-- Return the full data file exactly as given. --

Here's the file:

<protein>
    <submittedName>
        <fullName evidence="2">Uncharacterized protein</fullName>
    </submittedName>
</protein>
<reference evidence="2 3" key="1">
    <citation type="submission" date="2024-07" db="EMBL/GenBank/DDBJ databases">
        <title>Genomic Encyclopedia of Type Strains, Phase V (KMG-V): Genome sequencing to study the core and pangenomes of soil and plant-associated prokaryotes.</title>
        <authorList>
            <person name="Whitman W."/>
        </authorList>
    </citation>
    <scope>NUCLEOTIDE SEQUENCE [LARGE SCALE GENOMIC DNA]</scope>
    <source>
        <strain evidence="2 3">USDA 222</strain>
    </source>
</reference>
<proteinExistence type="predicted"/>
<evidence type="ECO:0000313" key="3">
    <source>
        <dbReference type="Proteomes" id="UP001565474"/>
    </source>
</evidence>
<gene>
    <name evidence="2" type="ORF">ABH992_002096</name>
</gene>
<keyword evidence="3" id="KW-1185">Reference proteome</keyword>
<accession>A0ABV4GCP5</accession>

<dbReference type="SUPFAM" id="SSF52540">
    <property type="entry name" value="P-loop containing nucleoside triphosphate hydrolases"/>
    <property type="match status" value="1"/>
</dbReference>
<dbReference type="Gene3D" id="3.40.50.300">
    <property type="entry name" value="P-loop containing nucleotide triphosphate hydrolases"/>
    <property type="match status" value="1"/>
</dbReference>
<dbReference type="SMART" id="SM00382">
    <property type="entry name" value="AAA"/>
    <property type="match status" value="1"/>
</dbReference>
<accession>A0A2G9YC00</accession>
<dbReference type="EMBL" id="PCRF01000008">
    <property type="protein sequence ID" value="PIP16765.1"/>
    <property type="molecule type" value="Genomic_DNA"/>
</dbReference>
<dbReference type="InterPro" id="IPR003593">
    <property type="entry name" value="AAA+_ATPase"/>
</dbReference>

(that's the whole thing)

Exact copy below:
<protein>
    <submittedName>
        <fullName evidence="2">Uncharacterized protein</fullName>
    </submittedName>
</protein>
<reference evidence="2 3" key="1">
    <citation type="submission" date="2024-07" db="EMBL/GenBank/DDBJ databases">
        <title>Genomic Encyclopedia of Type Strains, Phase V (KMG-V): Genome sequencing to study the core and pangenomes of soil and plant-associated prokaryotes.</title>
        <authorList>
            <person name="Whitman W."/>
        </authorList>
    </citation>
    <scope>NUCLEOTIDE SEQUENCE [LARGE SCALE GENOMIC DNA]</scope>
    <source>
        <strain evidence="2 3">USDA 222</strain>
    </source>
</reference>
<proteinExistence type="predicted"/>
<evidence type="ECO:0000313" key="3">
    <source>
        <dbReference type="Proteomes" id="UP001565474"/>
    </source>
</evidence>
<gene>
    <name evidence="2" type="ORF">ABH992_002096</name>
</gene>
<keyword evidence="3" id="KW-1185">Reference proteome</keyword>
<accession>A0ABV4GCP5</accession>

<dbReference type="SUPFAM" id="SSF52540">
    <property type="entry name" value="P-loop containing nucleoside triphosphate hydrolases"/>
    <property type="match status" value="1"/>
</dbReference>
<dbReference type="Gene3D" id="3.40.50.300">
    <property type="entry name" value="P-loop containing nucleotide triphosphate hydrolases"/>
    <property type="match status" value="1"/>
</dbReference>
<dbReference type="SMART" id="SM00382">
    <property type="entry name" value="AAA"/>
    <property type="match status" value="1"/>
</dbReference>
<accession>A0A2G9YC00</accession>
<dbReference type="EMBL" id="PCRF01000008">
    <property type="protein sequence ID" value="PIP16765.1"/>
    <property type="molecule type" value="Genomic_DNA"/>
</dbReference>
<dbReference type="InterPro" id="IPR003593">
    <property type="entry name" value="AAA+_ATPase"/>
</dbReference>